For more than 30 years, North East Trees has been designing and building restoration projects in Los Angeles. The nonprofit has employed hundreds of teens and young adults in low-income neighborhoods with little green space to plant trees, improve habitats, build parks, and restore waterways. Lack of green space often means poorer neighborhood air quality and no break from the merciless heat of unbroken concrete. Building and restoring green space can improve neighborhood health.
Ladale Hayes is an urban forestry supervisor with North East Trees. He works on planting projects that aim to tackle environmental injustice in disadvantaged neighborhoods. This interview has been lightly edited and condensed.
Q: Ladale, how did you first get involved with North East Trees?
A: In an earlier stage of my life, I was incarcerated for 11 years and six months. I spent the last five years of my time in incarceration fighting wildfires throughout California. After my release, I began working for the U.S. Forest Service as a wildland firefighter. Then my fiancé, who is now my wife, was diagnosed with breast cancer and I didn’t want to continue in a job that required me to be gone six or seven months of the year.
I wasn’t sure what I wanted to do next, but I took my niece to a job fair and saw a sign on one booth that said “Urban Forestry.” I was familiar with forestry, but I wasn’t familiar with urban forestry. I started talking to the man in the booth, and he said it was all about tree planting, restoration—things of that nature. And they needed supervisors. So, that’s how I started at North East Trees.
Q: What surprised you most when you began to do this work?
A: I was blind. I was uneducated. Many of us, we might hear the words “environmental racism” or “environmental injustice,” but we don’t know what it really means or what impact it has. Now I know.
I was on a block in South Central Los Angeles a few weeks ago. I looked at both sides of the street. Both right of ways were entirely concrete. There was not one tree on either side of the street. It was the street that my cousins grew up on. I was out there to show my son how we played football, how we made the light poles our end zones. And there was not one single tree. There is no grass at all.
Q: How did living in that environment affect you?
A: It creates years of frustration because it’s hot. It’s so hot. You go in a house, if your family can’t afford central air, it’s hot. You want to go outside and play as a kid, it’s hot outside as well. It creates years of anger. It can lead to stress. We have no protection from the elements.
My wife works in West Hollywood, off of Sunset Boulevard. I went out there once, and you talk about beautiful – as I’m driving up, I literally stopped and took pictures of some of these trees. They grew so tall, the trees created a canopy.
There’s a big difference between Sunset Boulevard and Normandie Avenue in Los Angeles. And now that I understand more about redlining, I better understand why there’s that difference. In my view, it is a reason for the city to apologize. They ought to educate the general public about why we need to plant more trees in disadvantaged neighborhoods.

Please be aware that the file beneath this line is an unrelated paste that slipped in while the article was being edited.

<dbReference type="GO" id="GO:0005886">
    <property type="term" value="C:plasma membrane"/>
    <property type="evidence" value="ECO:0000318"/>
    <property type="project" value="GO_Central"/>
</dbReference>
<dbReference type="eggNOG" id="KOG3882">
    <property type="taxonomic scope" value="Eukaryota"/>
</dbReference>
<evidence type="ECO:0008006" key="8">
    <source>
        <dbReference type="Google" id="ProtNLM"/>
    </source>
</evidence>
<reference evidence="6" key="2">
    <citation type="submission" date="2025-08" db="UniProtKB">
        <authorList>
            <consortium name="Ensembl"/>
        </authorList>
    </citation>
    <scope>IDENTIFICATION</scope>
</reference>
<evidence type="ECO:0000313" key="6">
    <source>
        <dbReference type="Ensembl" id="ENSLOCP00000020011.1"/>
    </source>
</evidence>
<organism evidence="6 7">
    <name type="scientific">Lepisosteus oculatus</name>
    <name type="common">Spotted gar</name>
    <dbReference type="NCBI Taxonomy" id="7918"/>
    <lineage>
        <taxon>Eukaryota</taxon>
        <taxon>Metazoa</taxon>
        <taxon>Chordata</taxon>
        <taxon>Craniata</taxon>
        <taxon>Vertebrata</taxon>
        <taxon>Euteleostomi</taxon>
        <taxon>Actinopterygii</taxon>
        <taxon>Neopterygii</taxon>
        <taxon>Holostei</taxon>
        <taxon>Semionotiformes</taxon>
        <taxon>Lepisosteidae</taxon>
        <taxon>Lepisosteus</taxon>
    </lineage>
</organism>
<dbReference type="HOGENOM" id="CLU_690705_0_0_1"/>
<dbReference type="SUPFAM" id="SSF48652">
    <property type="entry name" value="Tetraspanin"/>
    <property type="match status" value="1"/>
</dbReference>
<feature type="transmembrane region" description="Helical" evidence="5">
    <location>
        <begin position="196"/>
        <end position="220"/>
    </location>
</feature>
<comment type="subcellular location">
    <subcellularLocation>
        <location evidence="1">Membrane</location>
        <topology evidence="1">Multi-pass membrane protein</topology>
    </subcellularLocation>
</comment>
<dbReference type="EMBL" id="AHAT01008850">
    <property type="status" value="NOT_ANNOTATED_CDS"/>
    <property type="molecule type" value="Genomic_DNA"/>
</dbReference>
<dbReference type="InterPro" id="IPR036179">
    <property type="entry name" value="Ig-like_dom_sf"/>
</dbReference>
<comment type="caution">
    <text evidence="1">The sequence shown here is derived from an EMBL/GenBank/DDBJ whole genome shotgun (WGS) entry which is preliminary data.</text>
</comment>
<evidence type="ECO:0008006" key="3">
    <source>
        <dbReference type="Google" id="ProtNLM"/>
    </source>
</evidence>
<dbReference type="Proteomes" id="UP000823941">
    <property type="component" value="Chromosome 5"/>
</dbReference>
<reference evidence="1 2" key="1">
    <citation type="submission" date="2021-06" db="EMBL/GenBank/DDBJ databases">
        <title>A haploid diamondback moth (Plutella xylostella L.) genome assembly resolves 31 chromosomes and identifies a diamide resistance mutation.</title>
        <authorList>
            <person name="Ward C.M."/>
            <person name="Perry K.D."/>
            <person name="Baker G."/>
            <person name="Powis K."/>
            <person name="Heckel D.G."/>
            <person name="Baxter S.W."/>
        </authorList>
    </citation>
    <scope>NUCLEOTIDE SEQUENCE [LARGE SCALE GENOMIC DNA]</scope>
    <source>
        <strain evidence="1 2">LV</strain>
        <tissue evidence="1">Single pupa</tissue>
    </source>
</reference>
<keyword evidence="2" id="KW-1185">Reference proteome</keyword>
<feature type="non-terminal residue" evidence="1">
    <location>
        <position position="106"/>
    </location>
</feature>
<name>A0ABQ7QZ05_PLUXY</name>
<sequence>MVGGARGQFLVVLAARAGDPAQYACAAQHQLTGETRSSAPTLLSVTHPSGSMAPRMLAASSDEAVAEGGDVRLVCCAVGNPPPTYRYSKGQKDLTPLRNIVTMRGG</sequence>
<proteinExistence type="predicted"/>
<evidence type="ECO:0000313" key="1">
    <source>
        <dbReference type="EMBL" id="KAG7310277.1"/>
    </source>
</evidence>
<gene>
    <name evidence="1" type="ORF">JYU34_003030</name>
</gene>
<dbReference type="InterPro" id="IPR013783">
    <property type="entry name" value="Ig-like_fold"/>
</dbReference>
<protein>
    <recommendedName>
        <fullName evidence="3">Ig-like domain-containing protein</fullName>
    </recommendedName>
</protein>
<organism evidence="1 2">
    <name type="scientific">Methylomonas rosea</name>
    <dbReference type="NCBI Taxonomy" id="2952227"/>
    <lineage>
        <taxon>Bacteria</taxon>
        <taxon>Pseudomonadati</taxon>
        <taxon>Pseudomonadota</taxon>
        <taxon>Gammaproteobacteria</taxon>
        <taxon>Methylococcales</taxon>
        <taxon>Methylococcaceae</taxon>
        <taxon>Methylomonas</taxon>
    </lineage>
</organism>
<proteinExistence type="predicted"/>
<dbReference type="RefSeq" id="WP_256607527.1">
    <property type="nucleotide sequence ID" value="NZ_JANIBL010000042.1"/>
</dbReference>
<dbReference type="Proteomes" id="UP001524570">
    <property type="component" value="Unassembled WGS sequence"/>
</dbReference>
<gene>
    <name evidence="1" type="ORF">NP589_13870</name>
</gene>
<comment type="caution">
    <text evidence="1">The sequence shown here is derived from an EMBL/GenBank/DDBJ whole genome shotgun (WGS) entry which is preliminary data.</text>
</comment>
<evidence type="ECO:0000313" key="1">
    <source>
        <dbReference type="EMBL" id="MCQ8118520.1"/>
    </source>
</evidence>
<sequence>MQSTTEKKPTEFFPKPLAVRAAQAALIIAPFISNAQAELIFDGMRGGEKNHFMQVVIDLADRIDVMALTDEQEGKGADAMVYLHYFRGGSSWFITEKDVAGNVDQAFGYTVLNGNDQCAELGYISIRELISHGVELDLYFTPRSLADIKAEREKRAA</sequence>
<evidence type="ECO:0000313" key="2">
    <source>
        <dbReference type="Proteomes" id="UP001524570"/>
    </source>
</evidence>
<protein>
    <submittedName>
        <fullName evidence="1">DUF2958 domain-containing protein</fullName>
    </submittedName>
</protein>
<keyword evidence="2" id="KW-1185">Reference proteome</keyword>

Q: When you start a tree-planting project in a neighborhood, how do the residents typically respond?
A: Some of them don’t want trees. Sometimes they’re upset about how trees they had in the area in the past got overgrown, or damaged the concrete or pipes because the city didn’t take care of them. Or they think it’s a gimmick. I tell them, it’s not a gimmick. We’re not asking you to pay for anything. We want to plant trees to improve the neighborhood and reduce the heat index.
I want the government to figure out a way to properly educate more homeowners and members of disadvantaged communities, so they see the advantages of having more trees.
In the meantime, I’m doing my best to educate homeowners. I explain to them that every tree we plant has a permit. I explain that a certified arborist and a city official will go look and make sure we’re putting the right-sized tree in each zone.
I also explain the benefits of the tree canopy. It can reduce the heat index. It provides noise cancellation from the vehicles on the freeway. It gives shade, and gives the residents fresher air. It improves their property values. They’ll say things like “No one has ever said anything like this to us, so I didn’t know.”
Q: You work with a lot of young people, some of whom are just learning about environmental justice for the first time. What’s that like?
A: These young adults, when they first learn about redlining, it’s a shock. It makes them feel as if their life is not worth as much as the next person’s life.
They ask, “Just because my family are not multimillionaires, does that mean we have to breathe bad air?
Why do people who live 10 miles away—maybe they’re lawyers or doctors or maybe they just inherited their money—get all the benefits of life?”
I feel for them. How can you do your best in school when there’s not one tree providing shade around your school? When it’s so hot? It’s frustrating. And sooner or later, that frustration turns into stress, your mind is not able to be at peace, and anger kicks in.
These kids, now they’re noticing and recognizing. The best part of it is they’re doing something about it. They’re learning more about the environment. They’re eating right. Seeing some of these young adults talk to members of the community is wonderful. Now I just sit back and listen to them as they do the talking, educating the public as to why we need more environmental studies and more trees.
Our neighborhood is a beautiful land, but it was filled with gang violence and heavily impacted by the war on drugs. Now, these young adults out here planting trees. They’re trying to reclaim our neighborhood.
Top photo: Wil Prada